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“Splendid Dancing”: Filipino “Exceptionalism” in Taxi Dancehalls

Published online by Cambridge University Press:  02 April 2012

Extract

In the 1920s and early 1930s, Filipino men patronized the popular American social institution of the taxi dancehalls, comprising nearly one quarter of the taxi dancehall patrons in major cities such as Detroit and Los Angeles (see Cressey 1932). Taxi dancehalls were at the height of their popularity during this period, often serving as a key site of sociality amongst and between immigrants. Women were employed as dancers for hire, and men, predominantly immigrants, were their principal patrons. Filipinos, workers and students alike, came dressed in McIntosh suits, eager to spend their hard-earned wages on taxi dancers. Here, Filipino men made rare social contact with women—taxi dancers who were largely white, occasionally Mexican, and very rarely Filipina (see Meckel 1995 for a detailed study of taxi dancers). Filipinos would purchase their dance tickets, choose their favorite girl within a group of taxi dancers, and move to the music of a live band. For ten cents per dance number, slow or fast, Filipino men could choose to dance with the same dancer until their tickets ran out or opt for the pleasures of another. Like a taxi ride, each dance came with a ticketed price and the expectation of a tip, either in the form of a drink, a sandwich, or perhaps even a marriage proposal.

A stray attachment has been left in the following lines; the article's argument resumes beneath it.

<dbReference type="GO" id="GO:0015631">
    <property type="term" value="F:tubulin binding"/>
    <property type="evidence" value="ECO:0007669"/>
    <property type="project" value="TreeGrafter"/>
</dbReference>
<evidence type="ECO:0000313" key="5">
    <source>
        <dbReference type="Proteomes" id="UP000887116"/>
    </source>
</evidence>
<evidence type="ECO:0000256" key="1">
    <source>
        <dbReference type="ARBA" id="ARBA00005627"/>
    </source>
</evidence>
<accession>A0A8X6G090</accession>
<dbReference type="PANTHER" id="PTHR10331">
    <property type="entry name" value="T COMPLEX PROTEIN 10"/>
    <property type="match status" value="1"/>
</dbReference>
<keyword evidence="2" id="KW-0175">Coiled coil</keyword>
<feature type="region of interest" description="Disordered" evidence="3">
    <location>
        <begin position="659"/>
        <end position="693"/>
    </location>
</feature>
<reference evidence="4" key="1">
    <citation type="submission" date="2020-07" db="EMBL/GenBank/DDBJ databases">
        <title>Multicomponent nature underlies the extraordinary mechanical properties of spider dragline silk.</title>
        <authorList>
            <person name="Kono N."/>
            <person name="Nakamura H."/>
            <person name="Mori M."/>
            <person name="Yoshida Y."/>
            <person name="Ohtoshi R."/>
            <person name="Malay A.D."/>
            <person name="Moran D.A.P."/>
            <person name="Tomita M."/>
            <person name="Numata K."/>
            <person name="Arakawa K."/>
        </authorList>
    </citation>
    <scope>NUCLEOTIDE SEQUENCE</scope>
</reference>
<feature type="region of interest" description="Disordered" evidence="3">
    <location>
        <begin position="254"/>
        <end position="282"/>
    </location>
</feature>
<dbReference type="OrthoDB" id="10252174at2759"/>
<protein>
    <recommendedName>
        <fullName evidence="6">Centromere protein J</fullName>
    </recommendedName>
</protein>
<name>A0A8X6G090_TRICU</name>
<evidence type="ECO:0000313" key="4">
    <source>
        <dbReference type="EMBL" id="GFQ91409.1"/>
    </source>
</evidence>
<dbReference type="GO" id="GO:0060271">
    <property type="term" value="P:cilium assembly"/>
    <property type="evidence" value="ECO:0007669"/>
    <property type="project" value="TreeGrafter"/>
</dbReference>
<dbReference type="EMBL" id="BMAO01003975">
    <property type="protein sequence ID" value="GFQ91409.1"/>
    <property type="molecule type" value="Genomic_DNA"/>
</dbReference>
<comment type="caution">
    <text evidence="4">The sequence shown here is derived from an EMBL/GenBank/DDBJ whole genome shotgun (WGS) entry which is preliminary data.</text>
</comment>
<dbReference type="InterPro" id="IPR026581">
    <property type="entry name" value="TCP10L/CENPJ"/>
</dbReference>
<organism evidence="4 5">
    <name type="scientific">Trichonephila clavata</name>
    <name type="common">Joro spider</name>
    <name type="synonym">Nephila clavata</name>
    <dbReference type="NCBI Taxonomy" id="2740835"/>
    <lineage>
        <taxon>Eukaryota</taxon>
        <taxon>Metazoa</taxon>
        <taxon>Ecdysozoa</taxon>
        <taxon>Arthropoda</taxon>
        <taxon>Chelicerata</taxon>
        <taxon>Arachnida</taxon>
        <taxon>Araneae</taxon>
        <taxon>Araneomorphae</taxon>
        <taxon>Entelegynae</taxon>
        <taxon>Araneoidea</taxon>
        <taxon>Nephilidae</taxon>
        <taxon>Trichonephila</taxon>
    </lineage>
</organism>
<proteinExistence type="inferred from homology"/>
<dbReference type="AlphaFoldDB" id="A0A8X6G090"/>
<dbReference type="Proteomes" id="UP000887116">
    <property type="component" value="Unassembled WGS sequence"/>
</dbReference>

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Copyright
Copyright © Congress on Research in Dance 2008

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